Innovation is evolution not revolution

While The Internet killed (the perception of) Innovation is most definitely hyperbolic, this take on our culture of accelerated expectations and escalated promotion is worth a read. Do you agree that innovation is made of many long series of evolutions – not revolutions?

Tech news is saturated with the equivalent of “Sears and Roebucks redesigns catalogue” and “Zenith to improve knobs on radios.” We mistake updates to Facebook or some new feature on the iPhone for a business trying to innovate. The PR departments of these big consumer-facing tech companies try to cloud out the rest of the news cycles. Those tweaks represent a business trying to compete – not innovate. Those are not the same things.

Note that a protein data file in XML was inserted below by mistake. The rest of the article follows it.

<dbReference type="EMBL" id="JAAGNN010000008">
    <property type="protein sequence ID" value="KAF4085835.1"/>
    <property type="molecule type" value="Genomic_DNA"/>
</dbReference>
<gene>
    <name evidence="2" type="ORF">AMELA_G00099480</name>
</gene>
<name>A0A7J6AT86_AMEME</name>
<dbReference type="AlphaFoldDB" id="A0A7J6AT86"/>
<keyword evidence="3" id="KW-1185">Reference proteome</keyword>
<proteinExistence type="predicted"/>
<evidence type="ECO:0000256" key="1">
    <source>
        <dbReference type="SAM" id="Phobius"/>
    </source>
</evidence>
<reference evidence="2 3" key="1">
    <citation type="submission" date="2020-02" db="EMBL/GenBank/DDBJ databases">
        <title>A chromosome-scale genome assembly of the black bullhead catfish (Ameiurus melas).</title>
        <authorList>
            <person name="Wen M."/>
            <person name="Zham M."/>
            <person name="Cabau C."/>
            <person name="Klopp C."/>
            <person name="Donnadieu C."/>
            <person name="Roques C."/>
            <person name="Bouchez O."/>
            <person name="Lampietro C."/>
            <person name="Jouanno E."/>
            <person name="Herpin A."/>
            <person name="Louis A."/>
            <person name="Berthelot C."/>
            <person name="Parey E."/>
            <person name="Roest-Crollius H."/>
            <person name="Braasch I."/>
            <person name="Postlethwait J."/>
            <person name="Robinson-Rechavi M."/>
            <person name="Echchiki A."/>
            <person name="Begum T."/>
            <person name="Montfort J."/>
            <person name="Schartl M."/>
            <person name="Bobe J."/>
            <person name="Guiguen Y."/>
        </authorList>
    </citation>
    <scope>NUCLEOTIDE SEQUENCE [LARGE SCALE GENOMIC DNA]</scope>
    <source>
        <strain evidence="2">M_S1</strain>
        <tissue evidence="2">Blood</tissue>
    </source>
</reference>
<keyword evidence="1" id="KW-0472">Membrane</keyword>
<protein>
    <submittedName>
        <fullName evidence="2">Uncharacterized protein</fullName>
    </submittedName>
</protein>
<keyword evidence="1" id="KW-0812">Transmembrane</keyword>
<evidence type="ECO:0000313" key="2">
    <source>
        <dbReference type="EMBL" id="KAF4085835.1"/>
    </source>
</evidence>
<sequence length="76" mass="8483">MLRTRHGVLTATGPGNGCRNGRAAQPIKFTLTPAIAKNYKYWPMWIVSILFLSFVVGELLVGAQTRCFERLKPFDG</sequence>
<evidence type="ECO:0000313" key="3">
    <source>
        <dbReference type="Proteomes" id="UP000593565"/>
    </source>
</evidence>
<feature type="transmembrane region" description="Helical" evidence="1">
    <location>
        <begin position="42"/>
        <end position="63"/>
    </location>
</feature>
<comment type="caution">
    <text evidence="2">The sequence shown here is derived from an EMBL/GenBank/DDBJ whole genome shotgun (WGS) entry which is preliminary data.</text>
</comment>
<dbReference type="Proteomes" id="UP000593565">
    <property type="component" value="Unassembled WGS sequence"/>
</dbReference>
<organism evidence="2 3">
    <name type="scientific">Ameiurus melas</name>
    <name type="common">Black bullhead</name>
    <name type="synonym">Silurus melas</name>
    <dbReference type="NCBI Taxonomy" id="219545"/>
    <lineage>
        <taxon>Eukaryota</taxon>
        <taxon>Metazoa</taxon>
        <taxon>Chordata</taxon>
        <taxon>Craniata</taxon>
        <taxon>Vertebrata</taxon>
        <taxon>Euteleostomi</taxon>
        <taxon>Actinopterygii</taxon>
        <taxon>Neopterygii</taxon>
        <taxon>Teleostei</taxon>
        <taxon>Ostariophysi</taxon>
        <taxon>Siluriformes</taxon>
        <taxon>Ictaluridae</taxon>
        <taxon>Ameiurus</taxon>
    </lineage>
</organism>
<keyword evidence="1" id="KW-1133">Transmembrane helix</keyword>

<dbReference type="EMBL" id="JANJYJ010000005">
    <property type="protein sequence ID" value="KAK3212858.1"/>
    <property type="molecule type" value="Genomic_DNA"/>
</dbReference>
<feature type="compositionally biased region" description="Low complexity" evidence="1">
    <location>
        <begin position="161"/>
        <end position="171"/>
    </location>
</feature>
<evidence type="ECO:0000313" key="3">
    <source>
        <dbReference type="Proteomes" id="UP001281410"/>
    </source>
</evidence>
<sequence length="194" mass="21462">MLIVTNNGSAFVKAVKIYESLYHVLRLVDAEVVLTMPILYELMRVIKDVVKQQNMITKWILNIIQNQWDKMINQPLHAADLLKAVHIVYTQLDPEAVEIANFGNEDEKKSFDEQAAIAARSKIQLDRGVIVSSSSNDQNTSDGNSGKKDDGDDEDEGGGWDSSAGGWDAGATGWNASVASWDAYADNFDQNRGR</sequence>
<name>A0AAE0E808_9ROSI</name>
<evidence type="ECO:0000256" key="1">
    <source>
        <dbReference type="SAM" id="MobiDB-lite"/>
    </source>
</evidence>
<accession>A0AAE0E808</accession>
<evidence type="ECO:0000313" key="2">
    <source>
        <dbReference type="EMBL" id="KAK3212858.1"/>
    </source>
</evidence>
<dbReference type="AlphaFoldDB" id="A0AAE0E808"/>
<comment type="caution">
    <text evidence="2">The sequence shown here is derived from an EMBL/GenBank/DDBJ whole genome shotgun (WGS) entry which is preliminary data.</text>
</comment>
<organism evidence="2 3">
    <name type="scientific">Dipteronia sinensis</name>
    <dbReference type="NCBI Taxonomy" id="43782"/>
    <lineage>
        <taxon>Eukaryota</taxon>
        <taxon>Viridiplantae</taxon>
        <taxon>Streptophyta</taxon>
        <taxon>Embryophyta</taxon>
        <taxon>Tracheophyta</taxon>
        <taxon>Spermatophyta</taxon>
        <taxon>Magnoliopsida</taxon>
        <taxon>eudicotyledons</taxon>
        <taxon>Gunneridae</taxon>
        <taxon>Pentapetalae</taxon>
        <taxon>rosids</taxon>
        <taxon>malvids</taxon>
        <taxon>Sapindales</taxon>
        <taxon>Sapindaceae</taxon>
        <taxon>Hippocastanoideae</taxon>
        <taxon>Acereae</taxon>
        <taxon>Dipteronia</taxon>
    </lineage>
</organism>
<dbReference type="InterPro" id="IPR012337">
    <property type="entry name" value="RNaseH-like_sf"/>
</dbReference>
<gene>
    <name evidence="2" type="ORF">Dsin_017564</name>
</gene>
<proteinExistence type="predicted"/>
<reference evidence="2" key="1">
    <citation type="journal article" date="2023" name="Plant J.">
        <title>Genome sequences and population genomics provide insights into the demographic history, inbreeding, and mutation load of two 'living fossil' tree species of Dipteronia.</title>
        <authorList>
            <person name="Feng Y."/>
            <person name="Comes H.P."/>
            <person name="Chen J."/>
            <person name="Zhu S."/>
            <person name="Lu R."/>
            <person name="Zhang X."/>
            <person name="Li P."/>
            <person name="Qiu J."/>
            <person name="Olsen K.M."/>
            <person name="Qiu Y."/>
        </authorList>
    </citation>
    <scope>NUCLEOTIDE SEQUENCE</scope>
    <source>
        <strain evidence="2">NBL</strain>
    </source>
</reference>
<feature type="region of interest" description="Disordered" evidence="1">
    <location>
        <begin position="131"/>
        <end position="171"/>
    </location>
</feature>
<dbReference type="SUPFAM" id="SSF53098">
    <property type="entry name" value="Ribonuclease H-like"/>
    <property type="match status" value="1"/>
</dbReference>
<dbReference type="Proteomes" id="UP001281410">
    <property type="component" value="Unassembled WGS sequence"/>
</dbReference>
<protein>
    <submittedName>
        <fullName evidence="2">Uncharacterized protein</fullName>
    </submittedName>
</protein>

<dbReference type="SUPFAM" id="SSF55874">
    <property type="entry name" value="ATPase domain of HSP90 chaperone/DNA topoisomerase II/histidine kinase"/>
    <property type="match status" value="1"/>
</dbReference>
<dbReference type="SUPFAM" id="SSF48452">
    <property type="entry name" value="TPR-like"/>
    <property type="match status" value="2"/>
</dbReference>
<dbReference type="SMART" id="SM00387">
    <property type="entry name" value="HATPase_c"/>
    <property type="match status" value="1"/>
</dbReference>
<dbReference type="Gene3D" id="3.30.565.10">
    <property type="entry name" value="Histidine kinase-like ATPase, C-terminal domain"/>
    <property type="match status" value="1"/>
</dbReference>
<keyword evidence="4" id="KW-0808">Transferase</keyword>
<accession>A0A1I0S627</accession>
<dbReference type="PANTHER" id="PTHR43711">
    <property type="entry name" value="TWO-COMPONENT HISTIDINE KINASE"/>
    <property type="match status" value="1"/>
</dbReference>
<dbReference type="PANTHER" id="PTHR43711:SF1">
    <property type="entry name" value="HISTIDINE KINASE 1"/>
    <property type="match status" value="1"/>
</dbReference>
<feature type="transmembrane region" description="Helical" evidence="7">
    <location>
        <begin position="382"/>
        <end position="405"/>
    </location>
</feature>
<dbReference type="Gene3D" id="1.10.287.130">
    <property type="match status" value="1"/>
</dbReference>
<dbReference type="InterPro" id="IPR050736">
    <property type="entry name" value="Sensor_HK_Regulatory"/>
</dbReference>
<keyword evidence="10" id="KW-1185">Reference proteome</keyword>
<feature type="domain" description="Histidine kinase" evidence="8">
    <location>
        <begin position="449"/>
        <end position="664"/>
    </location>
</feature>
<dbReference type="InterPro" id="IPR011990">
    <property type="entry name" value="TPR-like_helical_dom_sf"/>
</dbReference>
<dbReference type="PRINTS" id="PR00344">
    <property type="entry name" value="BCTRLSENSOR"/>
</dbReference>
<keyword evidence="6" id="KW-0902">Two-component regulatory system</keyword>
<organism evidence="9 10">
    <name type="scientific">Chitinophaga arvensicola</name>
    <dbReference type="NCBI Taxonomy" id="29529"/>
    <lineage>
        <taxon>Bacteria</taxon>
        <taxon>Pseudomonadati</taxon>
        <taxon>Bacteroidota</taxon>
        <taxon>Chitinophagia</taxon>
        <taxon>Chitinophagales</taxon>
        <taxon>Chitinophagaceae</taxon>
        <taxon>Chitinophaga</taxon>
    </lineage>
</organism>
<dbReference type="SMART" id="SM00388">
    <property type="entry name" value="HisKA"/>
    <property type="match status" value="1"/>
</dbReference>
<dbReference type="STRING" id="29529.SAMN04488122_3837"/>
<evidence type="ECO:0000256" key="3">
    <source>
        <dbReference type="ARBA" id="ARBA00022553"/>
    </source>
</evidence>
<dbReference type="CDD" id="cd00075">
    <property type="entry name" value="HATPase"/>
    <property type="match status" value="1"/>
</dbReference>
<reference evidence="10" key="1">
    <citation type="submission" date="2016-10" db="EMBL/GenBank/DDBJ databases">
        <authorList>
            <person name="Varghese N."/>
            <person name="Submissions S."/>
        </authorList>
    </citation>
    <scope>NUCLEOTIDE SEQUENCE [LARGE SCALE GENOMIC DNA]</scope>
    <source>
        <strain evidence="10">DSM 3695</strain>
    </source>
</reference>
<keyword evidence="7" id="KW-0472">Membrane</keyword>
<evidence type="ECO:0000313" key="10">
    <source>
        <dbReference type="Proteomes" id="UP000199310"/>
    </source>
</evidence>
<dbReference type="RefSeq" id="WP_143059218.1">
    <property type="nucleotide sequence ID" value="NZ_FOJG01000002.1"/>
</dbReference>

Even though its confluences can cause rapid shifts in technology, innovation is made of many long series of evolutions – not revolutions.

Take the good ol’ microprocessor. You’d be hard pressed to find a technological developments in the last century that’s more important. Critics of today’s progress love to point at it and say, “Why don’t we have moments like that anymore?” Yet it took decades, a century even, of research to finally put the workable technology in practice.

But what did the public see? They saw companies like Fairchild Semiconductor put it all together and come out of nowhere to dominate the industry (for a while).


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